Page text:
How is it Possible to Reduce Challenging Behaviours in Children With EBD?

Just over a month ago, Joe Rafter, Director and Principle Trainer at Matter UK wrote a blog about the Positive Behaviour Support (PBS) of children and adolescents in a residential children’s home environment.

In the blog, he focused on the fact that most residential homes in the childcare industry are managing the behaviour of children in a way that may result in the continuation or escalation of the child’s risk-taking behaviour.

Furthermore, some of these approaches neglect the promotion of positive behaviour in a way that benefits the psycho-social development of the children. Managing directors of children’s residential care homes, like Joe, should be concentrating on increasing the quality of life of young people. This, in itself, has been proven to reduce occurrences of challenging behaviour and improve their psycho-social development.

Training to Manage EBD

Issues are continuously raised regarding recruitment of carers needing to be trained to a higher level to effectively support children. Especially those children with EBD. The question raised in the blog series was: ‘How is it possible to reduce challenging behaviours in children with EBD?’

The solution used by many care providers is restrictive physical interventions such as restraints. This prevents the children doing harm to themselves or anyone around them. However, this often means taking techniques used by the military and police and using them on children.

There has been a case highlighted by Joe where restraint was used resulting in the child dying from asphyxia. Is this acceptable and are social care leaders doing enough to give a variety of pro-active and preventative measures to care workers, before a restrictive physical intervention is required as a last resort?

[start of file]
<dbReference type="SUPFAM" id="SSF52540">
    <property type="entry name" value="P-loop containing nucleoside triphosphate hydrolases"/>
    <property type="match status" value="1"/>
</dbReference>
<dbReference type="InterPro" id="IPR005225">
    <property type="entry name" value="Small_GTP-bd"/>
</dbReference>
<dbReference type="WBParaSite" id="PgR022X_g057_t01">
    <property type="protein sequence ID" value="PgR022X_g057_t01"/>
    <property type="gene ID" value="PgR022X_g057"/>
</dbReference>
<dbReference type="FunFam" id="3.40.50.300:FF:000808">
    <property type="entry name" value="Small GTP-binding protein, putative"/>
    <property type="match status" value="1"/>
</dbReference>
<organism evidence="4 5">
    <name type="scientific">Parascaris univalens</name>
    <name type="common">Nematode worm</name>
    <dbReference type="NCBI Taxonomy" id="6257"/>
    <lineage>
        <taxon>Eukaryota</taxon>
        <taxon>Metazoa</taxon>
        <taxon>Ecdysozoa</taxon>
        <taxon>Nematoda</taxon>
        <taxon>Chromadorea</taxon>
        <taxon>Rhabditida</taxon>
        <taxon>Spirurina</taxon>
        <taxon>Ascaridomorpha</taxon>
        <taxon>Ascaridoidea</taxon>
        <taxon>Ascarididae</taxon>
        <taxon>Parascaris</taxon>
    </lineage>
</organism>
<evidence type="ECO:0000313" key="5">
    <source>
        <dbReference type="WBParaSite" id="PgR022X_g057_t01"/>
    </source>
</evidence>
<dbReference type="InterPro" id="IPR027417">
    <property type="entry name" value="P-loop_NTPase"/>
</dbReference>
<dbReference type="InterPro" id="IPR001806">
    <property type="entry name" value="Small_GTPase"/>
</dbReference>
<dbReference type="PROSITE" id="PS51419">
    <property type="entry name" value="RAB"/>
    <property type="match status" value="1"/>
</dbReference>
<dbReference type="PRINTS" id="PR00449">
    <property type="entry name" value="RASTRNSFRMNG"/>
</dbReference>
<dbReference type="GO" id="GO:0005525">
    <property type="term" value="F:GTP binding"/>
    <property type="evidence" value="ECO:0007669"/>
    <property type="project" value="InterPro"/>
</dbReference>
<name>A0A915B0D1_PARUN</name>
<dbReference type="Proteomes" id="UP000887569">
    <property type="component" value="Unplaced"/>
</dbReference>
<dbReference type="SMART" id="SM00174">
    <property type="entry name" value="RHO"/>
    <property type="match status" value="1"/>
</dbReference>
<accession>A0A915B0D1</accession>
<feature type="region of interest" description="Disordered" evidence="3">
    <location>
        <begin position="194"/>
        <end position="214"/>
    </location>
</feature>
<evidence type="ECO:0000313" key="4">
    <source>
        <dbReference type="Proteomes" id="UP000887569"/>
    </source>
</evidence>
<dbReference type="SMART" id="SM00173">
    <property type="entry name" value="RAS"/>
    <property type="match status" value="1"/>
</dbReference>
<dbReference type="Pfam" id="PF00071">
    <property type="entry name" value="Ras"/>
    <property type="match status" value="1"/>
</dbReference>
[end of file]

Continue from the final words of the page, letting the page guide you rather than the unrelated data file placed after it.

Matter UK can help in this regard.

Pro-Active Support

The way to reduce challenging behaviour is to pro-actively support the child in the way we;

(a) communicate with the child

(b) the attitudes we hold towards the child

(c) the responses we give to the child and

(d) the environment we provide for the child

These pro-active steps can be taken long before the child is likely to display challenging behaviour. Therefore, the reactive strategies which should be used by staff, once the child’s behaviour has escalated to a point where they have lost control, are rarely needed.

Instances where reactive strategies need to be used, tell us that the pro-active steps taken by staff were not sufficient. If we support the needs, thoughts, wishes and feelings of the child we decrease the likelihood of challenging behaviour from occurring. Thus, decreasing the need for reactive strategies such as restrictive physical intervention.

This goal can be achieved through developing what is known as a Therapeutic Community. Read more about how Joe and his team achieve this at their residential children’s home, in this insightful blog written by Richard Jones (Forensic Psychologist in Training): What does it mean to be a Therapeutic Community?

You can also catch up on our blog series which focuses on the values, theory and the process of PBS. Here, we discuss the benefits of the theory compared to the management of behaviour among children in the care system:

Joe also offers up a prediction regarding the prevalence of PBS in the future of the industry.

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